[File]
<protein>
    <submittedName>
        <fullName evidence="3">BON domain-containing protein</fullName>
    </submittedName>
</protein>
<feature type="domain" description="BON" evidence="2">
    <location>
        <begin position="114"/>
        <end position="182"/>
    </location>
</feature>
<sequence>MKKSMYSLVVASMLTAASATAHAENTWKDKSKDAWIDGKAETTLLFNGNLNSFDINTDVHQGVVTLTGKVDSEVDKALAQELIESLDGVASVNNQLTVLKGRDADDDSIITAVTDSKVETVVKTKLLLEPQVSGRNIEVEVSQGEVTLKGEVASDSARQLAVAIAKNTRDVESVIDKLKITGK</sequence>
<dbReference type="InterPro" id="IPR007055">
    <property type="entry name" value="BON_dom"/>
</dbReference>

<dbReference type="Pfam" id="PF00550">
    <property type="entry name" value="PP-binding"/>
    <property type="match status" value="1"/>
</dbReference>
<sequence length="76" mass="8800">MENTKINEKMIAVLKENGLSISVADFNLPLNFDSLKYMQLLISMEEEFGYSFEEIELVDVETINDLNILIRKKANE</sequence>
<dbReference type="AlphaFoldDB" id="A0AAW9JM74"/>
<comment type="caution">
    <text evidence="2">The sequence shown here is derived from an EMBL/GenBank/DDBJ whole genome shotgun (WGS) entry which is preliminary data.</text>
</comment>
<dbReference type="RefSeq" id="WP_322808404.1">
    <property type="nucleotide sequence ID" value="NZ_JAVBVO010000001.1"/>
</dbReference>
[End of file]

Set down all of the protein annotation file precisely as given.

<protein>
    <submittedName>
        <fullName evidence="3">BON domain-containing protein</fullName>
    </submittedName>
</protein>
<feature type="domain" description="BON" evidence="2">
    <location>
        <begin position="114"/>
        <end position="182"/>
    </location>
</feature>
<sequence>MKKSMYSLVVASMLTAASATAHAENTWKDKSKDAWIDGKAETTLLFNGNLNSFDINTDVHQGVVTLTGKVDSEVDKALAQELIESLDGVASVNNQLTVLKGRDADDDSIITAVTDSKVETVVKTKLLLEPQVSGRNIEVEVSQGEVTLKGEVASDSARQLAVAIAKNTRDVESVIDKLKITGK</sequence>
<dbReference type="InterPro" id="IPR007055">
    <property type="entry name" value="BON_dom"/>
</dbReference>

<dbReference type="Pfam" id="PF00550">
    <property type="entry name" value="PP-binding"/>
    <property type="match status" value="1"/>
</dbReference>
<sequence length="76" mass="8800">MENTKINEKMIAVLKENGLSISVADFNLPLNFDSLKYMQLLISMEEEFGYSFEEIELVDVETINDLNILIRKKANE</sequence>
<dbReference type="AlphaFoldDB" id="A0AAW9JM74"/>
<comment type="caution">
    <text evidence="2">The sequence shown here is derived from an EMBL/GenBank/DDBJ whole genome shotgun (WGS) entry which is preliminary data.</text>
</comment>
<dbReference type="RefSeq" id="WP_322808404.1">
    <property type="nucleotide sequence ID" value="NZ_JAVBVO010000001.1"/>
</dbReference>